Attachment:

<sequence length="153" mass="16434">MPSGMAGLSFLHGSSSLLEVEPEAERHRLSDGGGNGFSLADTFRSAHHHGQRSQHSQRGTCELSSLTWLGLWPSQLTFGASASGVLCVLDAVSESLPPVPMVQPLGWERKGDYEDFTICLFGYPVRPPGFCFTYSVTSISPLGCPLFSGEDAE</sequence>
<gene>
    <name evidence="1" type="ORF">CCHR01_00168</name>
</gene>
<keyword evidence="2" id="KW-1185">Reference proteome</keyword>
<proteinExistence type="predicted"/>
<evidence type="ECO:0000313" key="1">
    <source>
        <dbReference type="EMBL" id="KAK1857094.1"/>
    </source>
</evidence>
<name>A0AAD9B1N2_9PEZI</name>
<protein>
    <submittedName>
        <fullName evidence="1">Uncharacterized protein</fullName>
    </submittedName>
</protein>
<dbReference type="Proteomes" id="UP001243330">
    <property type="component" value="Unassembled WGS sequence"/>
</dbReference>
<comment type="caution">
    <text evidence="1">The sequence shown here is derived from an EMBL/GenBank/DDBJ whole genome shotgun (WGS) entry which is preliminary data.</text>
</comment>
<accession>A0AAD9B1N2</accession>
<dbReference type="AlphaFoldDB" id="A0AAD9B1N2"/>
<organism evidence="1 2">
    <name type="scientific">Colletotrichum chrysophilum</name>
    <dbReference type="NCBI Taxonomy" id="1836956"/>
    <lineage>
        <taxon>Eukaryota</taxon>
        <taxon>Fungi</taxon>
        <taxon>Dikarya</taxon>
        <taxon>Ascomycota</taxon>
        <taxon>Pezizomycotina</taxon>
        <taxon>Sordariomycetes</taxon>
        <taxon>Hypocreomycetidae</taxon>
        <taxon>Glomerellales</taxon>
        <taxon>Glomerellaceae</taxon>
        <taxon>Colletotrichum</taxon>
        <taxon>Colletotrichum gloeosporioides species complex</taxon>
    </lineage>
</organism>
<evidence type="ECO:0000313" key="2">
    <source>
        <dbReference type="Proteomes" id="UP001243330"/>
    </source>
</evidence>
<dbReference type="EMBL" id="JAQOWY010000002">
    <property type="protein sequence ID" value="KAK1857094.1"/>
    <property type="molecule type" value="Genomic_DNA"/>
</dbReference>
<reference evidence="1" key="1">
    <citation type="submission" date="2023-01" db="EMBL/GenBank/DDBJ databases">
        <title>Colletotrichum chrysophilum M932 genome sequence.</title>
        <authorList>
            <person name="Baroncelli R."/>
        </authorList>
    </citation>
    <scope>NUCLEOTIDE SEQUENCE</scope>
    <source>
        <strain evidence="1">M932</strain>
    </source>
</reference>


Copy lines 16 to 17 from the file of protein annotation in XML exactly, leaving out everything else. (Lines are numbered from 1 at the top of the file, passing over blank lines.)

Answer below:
    </submittedName>
</protein>